“Whether she was speaking out against racial injustice or on behalf of quality education or in support of the power of hope, Katie’s voice never wavered.”
Mayor Chris Coleman, Minnesota Public Radio, 2010
“Courageous” is how Dr. Josie Johnson describes Katie McWatt. The two worked closely when lobbying the Minnesota state legislature and shared a lifelong friendship. McWatt was relentless in defending the Black community in St. Paul against housing and employment discrimination. She staged effective protests, even disrupting the construction site of a public project until they hired more Black workers.
McWatt got her start in education, and devoted much of her time in public service to improving schools and working with and for Black students. She was the coordinator of Central High School’s Minority Education Program in St. Paul for 17 years. As president of the St. Paul NAACP and the director of the St. Paul Urban League, McWatt advocated for people experiencing discrimination. She served on the boards of the League of Women Voters Minnesota, Hallie Q. Brown Community Center, and other community organizations.
In 1964, Katie McWatt was the first Black candidate to run for St. Paul City Council and win her primary. Even though she lost in the general election, McWatt received overwhelming support from her precinct and ran a competitive campaign. By running for city council, she inspired her community and paved the way for future candidates.
Based on research provided by the Hallie Q. Brown Community Center
Arthur and Katie McWatt. Courtesy Lynn McWatt. McWatt’s husband, Arthur, was a history teacher. They shared a passion for education and both worked hard for students in St. Paul.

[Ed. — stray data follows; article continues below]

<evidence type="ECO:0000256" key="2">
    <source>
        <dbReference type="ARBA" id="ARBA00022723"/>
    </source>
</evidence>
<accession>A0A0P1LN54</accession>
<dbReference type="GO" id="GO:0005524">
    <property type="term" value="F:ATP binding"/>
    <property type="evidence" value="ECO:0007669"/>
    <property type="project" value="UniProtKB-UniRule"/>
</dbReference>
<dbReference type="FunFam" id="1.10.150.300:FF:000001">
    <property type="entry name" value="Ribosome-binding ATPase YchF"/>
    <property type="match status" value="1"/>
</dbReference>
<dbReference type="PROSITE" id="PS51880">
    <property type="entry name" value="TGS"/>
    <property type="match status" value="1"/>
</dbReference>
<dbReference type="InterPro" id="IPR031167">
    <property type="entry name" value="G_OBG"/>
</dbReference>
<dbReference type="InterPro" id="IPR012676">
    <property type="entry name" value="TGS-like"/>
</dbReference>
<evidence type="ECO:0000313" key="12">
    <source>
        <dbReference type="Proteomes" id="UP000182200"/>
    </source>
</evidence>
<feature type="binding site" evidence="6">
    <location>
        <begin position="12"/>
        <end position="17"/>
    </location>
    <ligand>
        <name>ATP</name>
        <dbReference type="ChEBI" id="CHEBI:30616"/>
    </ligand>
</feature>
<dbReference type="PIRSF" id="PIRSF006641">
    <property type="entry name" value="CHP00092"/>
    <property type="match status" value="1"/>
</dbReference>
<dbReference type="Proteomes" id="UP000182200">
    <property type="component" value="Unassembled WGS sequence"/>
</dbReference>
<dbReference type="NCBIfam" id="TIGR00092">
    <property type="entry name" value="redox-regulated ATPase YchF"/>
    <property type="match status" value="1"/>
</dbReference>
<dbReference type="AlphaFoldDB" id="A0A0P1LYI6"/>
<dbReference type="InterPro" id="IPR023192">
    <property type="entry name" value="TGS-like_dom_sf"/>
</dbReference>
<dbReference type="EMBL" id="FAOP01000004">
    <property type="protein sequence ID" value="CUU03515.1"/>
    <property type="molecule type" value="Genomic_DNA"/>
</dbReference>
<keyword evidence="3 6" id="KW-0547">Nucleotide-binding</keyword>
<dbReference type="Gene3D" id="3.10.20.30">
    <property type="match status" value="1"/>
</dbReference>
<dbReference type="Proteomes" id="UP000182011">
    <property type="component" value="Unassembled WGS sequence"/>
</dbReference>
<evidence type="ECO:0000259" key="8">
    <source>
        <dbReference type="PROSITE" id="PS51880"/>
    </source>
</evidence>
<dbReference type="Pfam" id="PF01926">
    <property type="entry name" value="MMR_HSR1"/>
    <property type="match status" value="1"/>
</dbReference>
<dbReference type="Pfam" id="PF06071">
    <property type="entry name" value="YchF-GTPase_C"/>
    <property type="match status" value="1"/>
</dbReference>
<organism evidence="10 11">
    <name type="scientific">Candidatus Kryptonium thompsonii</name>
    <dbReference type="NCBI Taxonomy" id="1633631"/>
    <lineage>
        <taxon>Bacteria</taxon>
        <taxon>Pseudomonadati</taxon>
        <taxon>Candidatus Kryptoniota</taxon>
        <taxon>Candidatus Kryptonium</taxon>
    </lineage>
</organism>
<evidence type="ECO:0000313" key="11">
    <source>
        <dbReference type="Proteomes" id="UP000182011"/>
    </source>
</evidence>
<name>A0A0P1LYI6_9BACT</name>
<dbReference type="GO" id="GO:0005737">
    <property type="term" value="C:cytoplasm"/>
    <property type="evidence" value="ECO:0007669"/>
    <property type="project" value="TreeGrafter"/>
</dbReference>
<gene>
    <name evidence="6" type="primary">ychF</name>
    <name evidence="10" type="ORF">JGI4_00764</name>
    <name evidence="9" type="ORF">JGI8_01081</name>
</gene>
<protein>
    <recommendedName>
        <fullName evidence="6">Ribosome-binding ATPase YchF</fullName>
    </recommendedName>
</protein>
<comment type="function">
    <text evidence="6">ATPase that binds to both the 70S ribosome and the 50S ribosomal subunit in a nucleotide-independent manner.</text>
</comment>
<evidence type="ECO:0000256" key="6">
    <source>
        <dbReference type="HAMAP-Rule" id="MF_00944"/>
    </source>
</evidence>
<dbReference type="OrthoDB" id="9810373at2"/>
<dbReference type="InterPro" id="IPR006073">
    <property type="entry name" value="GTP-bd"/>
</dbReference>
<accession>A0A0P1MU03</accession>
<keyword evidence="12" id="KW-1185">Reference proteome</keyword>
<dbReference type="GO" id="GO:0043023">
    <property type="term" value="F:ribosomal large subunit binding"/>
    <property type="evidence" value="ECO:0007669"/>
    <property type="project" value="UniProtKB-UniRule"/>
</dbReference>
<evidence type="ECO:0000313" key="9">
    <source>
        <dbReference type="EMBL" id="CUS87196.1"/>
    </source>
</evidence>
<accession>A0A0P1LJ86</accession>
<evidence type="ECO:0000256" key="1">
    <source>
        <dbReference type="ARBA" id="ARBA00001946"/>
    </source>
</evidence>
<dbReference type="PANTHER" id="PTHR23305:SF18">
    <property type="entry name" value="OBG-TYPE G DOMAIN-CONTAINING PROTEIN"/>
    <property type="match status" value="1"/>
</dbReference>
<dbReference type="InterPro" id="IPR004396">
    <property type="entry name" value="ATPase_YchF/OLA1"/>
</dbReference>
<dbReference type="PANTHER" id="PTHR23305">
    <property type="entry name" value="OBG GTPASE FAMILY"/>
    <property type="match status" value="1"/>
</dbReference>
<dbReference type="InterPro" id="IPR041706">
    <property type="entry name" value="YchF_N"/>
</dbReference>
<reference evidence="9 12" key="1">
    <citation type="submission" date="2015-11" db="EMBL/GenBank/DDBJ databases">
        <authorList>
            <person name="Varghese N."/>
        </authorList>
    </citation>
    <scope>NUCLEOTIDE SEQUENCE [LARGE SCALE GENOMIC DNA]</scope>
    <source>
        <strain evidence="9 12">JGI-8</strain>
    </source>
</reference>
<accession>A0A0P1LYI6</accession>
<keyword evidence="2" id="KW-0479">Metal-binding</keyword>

St. Paul Urban League, 401 Selby Avenue, St. Paul, 1975. MNHS collections. As director of the St. Paul Urban League, McWatt advocated for her community. She made sure the services the Urban League offered met the immediate needs of community members.
League of Women Voters button, about 1970. MNHS collections. McWatt was an active member of the League of Women Voters of Minnesota. Through her work with them, she developed her skills in advocating for and accomplishing change.
Katie McWatt campaign poster, 1964. MNHS collections. Fellow civil rights activists convinced McWatt to run for St. Paul city council. She ran a competitive campaign and lost by less than 2,000 votes.
Katie McWatt campaign buttons, 1964. MNHS collections. McWatt ran to become the first Black member of the St. Paul city council. Although she lost the general election, she was the first Black candidate to win a St. Paul city council primary.
Katie for Council, 1964. Courtesy Lynn McWatt. McWatt (center) campaigning for St. Paul city council.
Katie McWatt, 1964. Courtesy Lynn McWatt. This photo was taken when McWatt was running for St. Paul city council.
Katie McWatt campaign poster, 1968. Courtesy Lynn McWatt. McWatt ran for the Minnesota House of Representatives in 1968. She ran unopposed in the DFL primary and lost the general election.
Katie McWatt, 1968. Courtesy Lynn McWatt. This photo was taken when McWatt was running to represent District 46B in the Minnesota House of Representatives.
Katie McWatt and her family. Courtesy Lynn McWatt. McWatt with her husband, Arthur, and children Timothy, Stacy, Christopher, and Lynn.
- McHie, Benjamin Edwards. “Interview with Associate Director of the St. Paul Urban League Katie McWatt.” In RAP weekly radio talk show audio collection (undated, 1975–1977). May 1, 1977.
- Orrick, Dave. "Katie McWatt, 79: She waged a fight for justice." KARE, April 19, 2010.